The main strip of Yangshuo, West Street, is easily travelled on foot, but if you want to explore the region in depth, arrange a hire car with your hotel - there are no rental offices at the airport. Locals tend to go by bike or scooter - available to rent by the day at various stalls along the street.
Most domestic, and a handful of international airlines (including AirAsia and Bangkok Airways) fly frequently to Guilin Liangjiang International Airport, an hour or so by car from Yangshuo. Arrange transfers before you travel as there's no airport express services. Flights between Chinese cities have a somewhat loose notion of timetabling, so double-check flight times where possible.
Country code for China: +86; area code for Yangshuo: 773.
Do go / Don't Go
The spring months between March and May are both the most pleasant and the busiest times to visit. Winter, between December and February, when the chill sets in. Summer months can also be on stifling side, thanks to the combined heat and humidity.
Don't expect anything too haute: Yangshou dishes are known for rustic flavours, with zesty herbs and tangy, spicy touches that stem from the notion that sour tastes are good for the appetite in warm months and spiciness warms the body when it gets wintry. Beer fish is a local speciality - freshly caught fish (sometimes duck) from the Li River are with stir-fried colourful vegetables, tomato and capsicum and simmered in a beer gravy, resulting in a piquant and malty fish stew, served with a steaming rice bowl. The river also offers up freshwater snails to the county's kitchens; these are minced with mint and pork and cooked in the shell. If you're not squeamish when it comes to cuisine, have a wander through the Yangshuo Night Market and pick up a portion of snake meat, another local delicacy.
Cabs are thin on the ground in this town, and most often take the form of three-passenger motor-tricycles, which you can - if you're lucky - flag down in the street. They're available to hire for around CNY20 for a single trip, or CNY80 for the whole day.
Tipping in Yangshuo, like most cities in China, is not expected, though very much appreciated, at hotels. Most restaurants do not include service charges and don't require at tip.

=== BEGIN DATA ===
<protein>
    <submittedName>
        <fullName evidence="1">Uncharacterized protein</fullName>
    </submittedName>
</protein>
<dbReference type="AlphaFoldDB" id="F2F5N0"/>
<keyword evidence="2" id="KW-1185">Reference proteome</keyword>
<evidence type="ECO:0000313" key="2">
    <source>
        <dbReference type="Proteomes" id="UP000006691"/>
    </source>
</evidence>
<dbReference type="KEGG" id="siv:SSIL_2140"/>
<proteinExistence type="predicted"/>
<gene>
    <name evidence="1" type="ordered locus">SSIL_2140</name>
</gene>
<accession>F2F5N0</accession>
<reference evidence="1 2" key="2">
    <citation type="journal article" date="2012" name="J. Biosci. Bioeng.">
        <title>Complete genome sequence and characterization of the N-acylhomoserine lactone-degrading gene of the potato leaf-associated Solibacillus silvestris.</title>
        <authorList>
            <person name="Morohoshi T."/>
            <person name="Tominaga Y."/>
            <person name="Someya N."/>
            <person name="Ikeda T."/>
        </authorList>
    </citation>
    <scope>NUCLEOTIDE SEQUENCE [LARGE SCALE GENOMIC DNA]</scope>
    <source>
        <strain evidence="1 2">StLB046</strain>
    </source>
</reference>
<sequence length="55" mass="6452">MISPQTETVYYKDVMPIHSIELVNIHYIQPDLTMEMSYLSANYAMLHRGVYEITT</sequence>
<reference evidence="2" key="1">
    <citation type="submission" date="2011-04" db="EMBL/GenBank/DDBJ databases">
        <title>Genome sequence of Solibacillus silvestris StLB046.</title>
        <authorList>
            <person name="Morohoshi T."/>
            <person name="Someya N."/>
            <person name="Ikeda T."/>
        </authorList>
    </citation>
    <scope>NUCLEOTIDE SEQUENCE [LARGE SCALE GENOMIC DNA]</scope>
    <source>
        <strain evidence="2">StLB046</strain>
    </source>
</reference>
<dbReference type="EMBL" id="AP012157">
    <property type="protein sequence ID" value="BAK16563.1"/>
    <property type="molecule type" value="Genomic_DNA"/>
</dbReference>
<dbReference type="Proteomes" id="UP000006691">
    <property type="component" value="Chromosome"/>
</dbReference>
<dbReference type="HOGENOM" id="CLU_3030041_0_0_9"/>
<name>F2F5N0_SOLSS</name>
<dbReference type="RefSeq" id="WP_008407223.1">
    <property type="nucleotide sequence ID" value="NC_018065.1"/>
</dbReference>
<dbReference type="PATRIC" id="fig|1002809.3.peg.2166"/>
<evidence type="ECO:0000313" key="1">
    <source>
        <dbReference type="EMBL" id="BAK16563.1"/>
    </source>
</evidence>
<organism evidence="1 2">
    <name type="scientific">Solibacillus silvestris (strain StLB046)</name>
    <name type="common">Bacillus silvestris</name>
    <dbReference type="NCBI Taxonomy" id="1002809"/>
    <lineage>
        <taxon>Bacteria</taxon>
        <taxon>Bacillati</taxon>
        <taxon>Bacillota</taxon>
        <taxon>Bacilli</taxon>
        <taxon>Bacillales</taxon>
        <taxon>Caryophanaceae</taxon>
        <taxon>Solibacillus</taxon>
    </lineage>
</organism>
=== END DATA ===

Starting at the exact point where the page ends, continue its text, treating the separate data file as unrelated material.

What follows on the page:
The Renminbi (literally 'people's currency) is most commonly known as the Yuan (CNY).
Bring your brollies; Yangshuo is prone to quick and frequent showers during most months. If you intend to climb or hike any mountains), and this is the part of China to do exactly that), bring warm clothing - the higher you go, the colder it gets.
The nighttime performance of Impression Liu Sanjie is a reason to visit Yangshuo by itself. Directed by renowned Chinese auteur Zhang Yimo, (the man behind Hero and House of Flying Daggers) and starring more than 600 local fishermen and community members, the riverside performance is an operatic spectacle of colourful choreography, stunning framed by 12 mist-shrouded crags. Smith tip: ask your hotel for the cheaper tickets for a more panoramic view of the show and the surrounding karsts.
Over a thousand years old, West Street is still Yangshuo's most vibrant shopping stretch, chock-a-block with souvenir shops, quaint cafes, restaurants, and bars. Touristy trinkets abound, and hawkers regularly play fast and loose with the term 'antique'. Be prepared to haggle down to at least half-price on any knick-knacks you're keen pick up. Jeomon (63 West Street; +86 773 889 2000) is a small boutique selling well-crafted chopsticks made from almost every variety of wood imaginable. Vanishing Tribes (www.vanishingtribes.com) offers a huge selection of ethnic apparel and craftworks from the Guangxi region's indigenous tribespeople.
Pull on your roaming boots and hike yourself up for a 30-minute trek up Green Lotus Peak, named in honour of its resemblance to a giant lotus emerging from the water. You can soak up panoramic views of the Li River and the historic city. A camera is essential, or, if you have time, a canvas. If the hiking aspect is a turn-off, the pagoda on the hill in at Yangshuo Park offers splendid views of the surrounding town.
One of Yangshuo's most spectacular sights, Moon Hill derives its name from a natural moon-shaped hole in the middle of the karst peak. It looks spectacular from a distance, but get up close to arch by taking the 600-marble stairs leading directly to the cave.
June-July Also known as the Dragon Boat Festival, Duan Wu Jie is celebrated on the fifth day of the fifth month of the Chinese calendar and commemorates the death of China's first famous poet. Participants mark the event by eating rice dumplings wrapped in bamboo leaves and holding dragon boat races. September-October Held when the moon is supposedly at its fullest and brightest, the Mid-Autumn Festival sees families and friends gather in the evening to nibble on sweet mooncakes (a round, thick biscuity pastry filled with lotus or red-bean paste and a salted egg yolk centre) and to admire the swollen moon. In the evening, single young men and women of the Zhuang minority group gather at Moon Hill to belt out traditional love songs in the hopes of attracting a mate. November The Yangshuo Fishing Lantern Festival sees fishermen from nearby villages cast off into the Li River in the evening, their boats illuminated by lantern light. In the town centre, West Street comes alive with a street fair, games and colourful performances.